What do you call something that is more than a rip-off? Something that steals anything and everything? Something with absolutely no identity of its own? Well, if you’re the American distributors of Ju-Rei: The Uncanny, you call it “The Most Horrifying Film From Japan” – cause that’s the only way to trick someone into sitting through this counterfeit ghost flick.
In a nutshell, Ju-Rei wants so desperately to be Ju-On that it goes out of its way to convince you that you’re watching another installment. Told in a series of segments (*sigh*), the film depicts a succession of characters that each fall victim to a deadly “grudge.” Sporting a shot-on-video look reminiscent of the early Ju-On installments and featuring sequences lifted directly from the entire series, this exercise in plagiarism is about as excruciating as it gets.
It’s no secret that Asian films have reoccurring themes, images, and stories. But this is neither homage nor tradition. This is theft, pure and simple. Let’s go down the list, shall we?
Non-linear story? Check.
Virus curse? Yup.
Blue-faced ghost kids? Righto.
Schoolgirls in peril? Uh-huh.
Spooky cell phone calls? Ding, ding.
And if all this wasn’t enough, the spooks even make deep-throated “clicking” noises that are identical to the sounds in Ju-On. With the sheer amount of Japanese ghost films out there, you’d think Ju-Rei would at least steal from more than one source, but that isn’t the case here.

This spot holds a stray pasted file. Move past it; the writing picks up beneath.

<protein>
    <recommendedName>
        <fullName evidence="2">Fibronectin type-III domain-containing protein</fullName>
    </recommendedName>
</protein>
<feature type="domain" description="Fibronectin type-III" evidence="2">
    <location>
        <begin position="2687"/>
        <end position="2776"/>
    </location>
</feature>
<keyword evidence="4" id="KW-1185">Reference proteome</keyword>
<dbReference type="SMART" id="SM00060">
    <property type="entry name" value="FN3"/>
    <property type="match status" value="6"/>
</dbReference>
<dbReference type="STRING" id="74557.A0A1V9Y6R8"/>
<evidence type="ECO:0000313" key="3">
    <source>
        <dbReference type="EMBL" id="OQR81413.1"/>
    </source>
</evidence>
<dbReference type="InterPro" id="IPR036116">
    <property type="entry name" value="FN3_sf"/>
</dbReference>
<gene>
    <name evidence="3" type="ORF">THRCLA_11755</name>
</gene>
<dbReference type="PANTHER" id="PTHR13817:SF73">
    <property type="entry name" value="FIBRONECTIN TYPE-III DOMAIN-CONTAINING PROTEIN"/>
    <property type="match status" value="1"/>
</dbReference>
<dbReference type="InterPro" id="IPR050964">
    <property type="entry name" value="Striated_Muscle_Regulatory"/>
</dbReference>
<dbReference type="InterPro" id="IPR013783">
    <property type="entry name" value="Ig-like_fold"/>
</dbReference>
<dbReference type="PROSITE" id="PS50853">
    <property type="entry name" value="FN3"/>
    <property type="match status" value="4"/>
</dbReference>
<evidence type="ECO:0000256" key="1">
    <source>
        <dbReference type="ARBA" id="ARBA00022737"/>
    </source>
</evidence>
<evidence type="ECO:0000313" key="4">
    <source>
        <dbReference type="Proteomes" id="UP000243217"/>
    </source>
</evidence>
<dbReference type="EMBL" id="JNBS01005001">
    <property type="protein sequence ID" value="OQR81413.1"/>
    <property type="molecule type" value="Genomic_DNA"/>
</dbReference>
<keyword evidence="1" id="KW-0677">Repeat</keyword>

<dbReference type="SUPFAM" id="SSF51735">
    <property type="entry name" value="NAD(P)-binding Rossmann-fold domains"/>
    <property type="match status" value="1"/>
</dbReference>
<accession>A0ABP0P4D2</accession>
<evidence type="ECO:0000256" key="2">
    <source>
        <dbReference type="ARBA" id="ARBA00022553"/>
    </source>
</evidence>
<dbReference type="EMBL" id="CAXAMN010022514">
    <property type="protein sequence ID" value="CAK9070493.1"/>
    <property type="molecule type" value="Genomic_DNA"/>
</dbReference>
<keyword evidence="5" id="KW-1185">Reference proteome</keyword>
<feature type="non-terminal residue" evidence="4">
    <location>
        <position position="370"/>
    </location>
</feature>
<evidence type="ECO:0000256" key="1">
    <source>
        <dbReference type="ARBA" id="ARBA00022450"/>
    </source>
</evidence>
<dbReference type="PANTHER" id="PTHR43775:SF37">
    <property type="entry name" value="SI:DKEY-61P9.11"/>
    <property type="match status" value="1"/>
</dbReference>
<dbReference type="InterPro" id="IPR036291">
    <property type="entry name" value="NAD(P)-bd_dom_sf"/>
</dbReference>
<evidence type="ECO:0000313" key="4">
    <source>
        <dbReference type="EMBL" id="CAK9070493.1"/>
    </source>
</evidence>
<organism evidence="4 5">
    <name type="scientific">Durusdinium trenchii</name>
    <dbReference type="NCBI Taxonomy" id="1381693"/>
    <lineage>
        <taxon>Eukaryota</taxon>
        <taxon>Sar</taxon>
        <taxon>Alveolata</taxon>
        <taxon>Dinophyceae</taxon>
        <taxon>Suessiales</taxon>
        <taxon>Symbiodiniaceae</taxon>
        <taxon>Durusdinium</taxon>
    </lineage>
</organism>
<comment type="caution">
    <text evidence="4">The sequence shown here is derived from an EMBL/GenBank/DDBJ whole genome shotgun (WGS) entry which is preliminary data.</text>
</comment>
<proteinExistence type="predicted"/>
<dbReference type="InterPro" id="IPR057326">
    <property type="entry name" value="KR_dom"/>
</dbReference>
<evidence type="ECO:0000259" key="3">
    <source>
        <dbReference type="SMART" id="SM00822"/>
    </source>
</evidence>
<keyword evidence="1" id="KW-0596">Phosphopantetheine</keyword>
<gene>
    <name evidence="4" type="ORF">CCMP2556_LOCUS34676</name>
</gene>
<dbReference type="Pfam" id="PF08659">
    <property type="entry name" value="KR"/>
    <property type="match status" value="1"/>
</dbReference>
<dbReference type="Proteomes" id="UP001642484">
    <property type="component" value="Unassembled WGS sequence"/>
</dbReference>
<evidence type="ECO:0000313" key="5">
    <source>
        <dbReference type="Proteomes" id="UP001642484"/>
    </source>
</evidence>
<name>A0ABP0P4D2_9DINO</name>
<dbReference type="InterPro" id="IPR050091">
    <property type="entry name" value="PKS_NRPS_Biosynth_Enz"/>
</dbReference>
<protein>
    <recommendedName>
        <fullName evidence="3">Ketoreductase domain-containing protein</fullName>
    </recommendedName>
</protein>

Okay, I’ve made enough comparisons. Now let’s talk differences. Well, there’s really only one: talent.
Ju-On filmmaker Takashi Shimizu has always been a master at creating build-up, atmosphere, and unsettling imagery. Here, director Koji Shiraishi (a name we’ll probably never hear from again) tries to do the exact same thing but only succeeds in winding the tension down to a comatose state. Dull characters – played by equally dull actors – do nothing but mope around corridors and rooms for entire segments. In one sequence a girl runs and hides under her covers (again, like in Ju-On) and stays there for a total of THREE MINUTES before anything happens. All of this wouldn’t seem so bad if there were some sort of pay-off. Alas, each segment fizzles out with the appearance of an unscary ghost that lasts for, more or less, half a second.
In the end, the only “uncanny” thing is how this piece of amateurish V-cinema garbage found its way onto U.S. video shelves. At a mere 75 minutes, I had to stop it twice to keep myself from falling asleep. I’m all for more films like Ju-On, but I can’t help but feel that a monkey with a camera could’ve more skillfully duplicated this material.
All this being said, there is one plus side to Ju-Rei: The chapters count down from the top, so the viewers can gauge just how long their suffering lasts. Movies this bad don’t usually give you that kind of luxury.
Ju-Rei: The Uncanny (2004)
(Pathfinder Home Entertainment)
Directed by Koji Shiraishi
Starring Mirai Ueno, Eriko Kazuto, Chinatsu Wakatsuki
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